“I wish more people thought the way you did.” Bear looked forlorn, Darlene suddenly realized.

“What? I’m sure everyone…”

“Not everyone. The Noodles are suing the security company I work for, and me personally, for what happened to them. A lawyer served the papers on me early this morning. I could lose everything I’ve worked so hard to get for my family. We’re barely making it, as it is. I don’t know how I’m going to pay the hospital bills. The company doesn’t have very good insurance.”

“Oh, Bear! I’m sorry. I can’t imagine anyone blaming you.”

“I think that’s just the way they are. Always in a hurry to get through the gate, and never a word or wave of recognition. Not like you. You stop and wait patiently when I’m checking someone. Stop some times just to say hello.”

“Sure others did the same as I?”

“Oh, there are others… were others, that were nice. But most were like the Noodles, always in a hurry and not very nice, in my opinion.”

“I’m sorry, Bear. I didn’t know.”

“Not your problem, Mrs. Carpenter. A lot of the guys have told me it’s just part of the job. There are just a lot of people out there like that.”

“Well, I’m glad you don’t consider me one of them.” A nurse came in and ushered Darlene out after that. “Get well soon, Bear,” Darlene said as she left the room.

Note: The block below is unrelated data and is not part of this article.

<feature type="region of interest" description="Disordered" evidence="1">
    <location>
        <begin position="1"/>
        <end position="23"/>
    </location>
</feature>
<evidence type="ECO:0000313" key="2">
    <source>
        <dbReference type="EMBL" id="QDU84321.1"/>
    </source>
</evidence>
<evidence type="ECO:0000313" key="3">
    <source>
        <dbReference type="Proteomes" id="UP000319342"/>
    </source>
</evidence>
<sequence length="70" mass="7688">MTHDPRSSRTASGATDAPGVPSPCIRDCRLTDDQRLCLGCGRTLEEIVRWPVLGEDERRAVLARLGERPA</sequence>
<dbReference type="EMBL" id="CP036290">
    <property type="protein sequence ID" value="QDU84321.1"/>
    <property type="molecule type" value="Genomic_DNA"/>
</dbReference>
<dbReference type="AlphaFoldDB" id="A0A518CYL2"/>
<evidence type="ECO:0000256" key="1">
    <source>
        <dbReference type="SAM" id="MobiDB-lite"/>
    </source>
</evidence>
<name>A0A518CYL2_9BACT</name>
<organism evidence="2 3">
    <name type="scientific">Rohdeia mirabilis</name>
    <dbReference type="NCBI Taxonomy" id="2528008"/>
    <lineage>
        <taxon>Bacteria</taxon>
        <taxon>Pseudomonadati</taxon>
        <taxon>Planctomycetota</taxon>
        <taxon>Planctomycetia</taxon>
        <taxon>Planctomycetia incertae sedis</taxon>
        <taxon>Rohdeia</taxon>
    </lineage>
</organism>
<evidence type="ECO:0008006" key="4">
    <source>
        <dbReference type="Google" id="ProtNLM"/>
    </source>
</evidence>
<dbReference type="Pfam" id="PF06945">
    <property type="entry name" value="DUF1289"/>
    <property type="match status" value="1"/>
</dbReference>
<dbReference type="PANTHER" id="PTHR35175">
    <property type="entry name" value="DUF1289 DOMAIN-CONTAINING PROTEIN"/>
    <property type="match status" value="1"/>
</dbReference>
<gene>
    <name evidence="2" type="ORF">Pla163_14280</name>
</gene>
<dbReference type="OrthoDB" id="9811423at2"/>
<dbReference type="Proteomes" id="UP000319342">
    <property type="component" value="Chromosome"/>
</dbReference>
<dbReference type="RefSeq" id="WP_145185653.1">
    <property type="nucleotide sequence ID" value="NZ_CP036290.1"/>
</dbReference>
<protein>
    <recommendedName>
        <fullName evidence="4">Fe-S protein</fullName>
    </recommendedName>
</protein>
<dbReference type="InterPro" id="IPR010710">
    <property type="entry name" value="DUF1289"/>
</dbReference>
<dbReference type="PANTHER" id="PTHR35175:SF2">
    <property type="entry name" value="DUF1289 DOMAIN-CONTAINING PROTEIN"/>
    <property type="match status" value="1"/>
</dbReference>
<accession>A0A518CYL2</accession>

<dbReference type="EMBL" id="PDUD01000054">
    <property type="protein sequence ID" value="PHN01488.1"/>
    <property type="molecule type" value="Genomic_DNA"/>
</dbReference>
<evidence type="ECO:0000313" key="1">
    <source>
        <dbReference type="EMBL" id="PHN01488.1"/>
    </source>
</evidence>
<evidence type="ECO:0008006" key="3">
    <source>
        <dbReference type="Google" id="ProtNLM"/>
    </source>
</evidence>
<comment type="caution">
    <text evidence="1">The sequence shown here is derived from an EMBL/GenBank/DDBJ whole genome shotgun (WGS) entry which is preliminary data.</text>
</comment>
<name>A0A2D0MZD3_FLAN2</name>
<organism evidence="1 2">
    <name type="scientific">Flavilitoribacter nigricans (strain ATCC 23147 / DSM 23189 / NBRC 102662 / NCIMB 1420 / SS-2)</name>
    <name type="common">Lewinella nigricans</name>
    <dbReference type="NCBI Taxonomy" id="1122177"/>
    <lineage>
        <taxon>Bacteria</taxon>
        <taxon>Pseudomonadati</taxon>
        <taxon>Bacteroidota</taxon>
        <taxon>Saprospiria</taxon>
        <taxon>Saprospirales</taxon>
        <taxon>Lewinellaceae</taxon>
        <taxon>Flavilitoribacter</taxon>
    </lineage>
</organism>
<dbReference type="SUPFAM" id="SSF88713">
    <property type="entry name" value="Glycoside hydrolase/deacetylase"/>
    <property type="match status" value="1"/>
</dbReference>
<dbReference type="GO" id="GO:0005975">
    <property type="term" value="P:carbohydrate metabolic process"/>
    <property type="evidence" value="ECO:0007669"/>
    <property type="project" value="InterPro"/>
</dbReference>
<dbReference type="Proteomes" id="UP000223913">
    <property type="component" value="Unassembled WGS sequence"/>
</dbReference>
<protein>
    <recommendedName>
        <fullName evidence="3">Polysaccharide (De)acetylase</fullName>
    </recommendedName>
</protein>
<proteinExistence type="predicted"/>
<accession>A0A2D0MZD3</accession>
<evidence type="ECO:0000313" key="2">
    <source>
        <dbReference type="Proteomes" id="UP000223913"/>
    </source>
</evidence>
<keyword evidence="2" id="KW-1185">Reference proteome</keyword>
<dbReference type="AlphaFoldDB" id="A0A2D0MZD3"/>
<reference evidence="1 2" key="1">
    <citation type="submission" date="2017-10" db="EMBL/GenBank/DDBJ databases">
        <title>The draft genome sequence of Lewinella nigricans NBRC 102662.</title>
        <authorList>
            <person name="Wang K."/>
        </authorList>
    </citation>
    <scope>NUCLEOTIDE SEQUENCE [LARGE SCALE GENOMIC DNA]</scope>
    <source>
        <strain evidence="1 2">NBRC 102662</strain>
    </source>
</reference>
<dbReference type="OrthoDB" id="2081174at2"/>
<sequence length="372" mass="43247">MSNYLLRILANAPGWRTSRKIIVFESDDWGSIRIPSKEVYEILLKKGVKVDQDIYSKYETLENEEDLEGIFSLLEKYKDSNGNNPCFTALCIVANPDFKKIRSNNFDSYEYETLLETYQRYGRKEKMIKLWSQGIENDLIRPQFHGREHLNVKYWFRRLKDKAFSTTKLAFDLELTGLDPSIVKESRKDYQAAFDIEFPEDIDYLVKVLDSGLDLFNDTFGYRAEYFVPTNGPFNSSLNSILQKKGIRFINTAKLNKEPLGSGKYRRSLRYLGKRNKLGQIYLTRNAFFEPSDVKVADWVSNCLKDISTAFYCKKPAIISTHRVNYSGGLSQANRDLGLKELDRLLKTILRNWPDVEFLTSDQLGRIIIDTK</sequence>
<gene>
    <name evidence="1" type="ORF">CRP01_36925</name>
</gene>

As summer turned to fall, and Darlene started getting a bit more work, she discovered that several other people, at Jayne’s urging, had filed lawsuits over the riots. It turned out, that beside Bear and the security company, the Association was being sued, the security company that installed the Noodles’ fire and burglary alarm, and even Stanley, as installer of the fencing, all were named in the class action suit.

She saw Jayne one time shortly after the fire, when she and Kevin were allowed to go into the house and recover a few things. Darlene stayed in her house and managed not to tell them what she thought of what they were doing.

A month later, as she was leaving for work, she saw Jayne’s Mercedes and Kevin’s Cadillac SUV parked at one of the few vacant houses in the tract that had never sold. There was a delivery truck parked on the street and furniture was being moved into the house.

Darlene’s heart fell. She’d hoped, rather shamefully in her own eyes, that she’d seen the last of Jayne. But it appeared they were moving back into the tract. “At least not next door to me,” she muttered and drove on.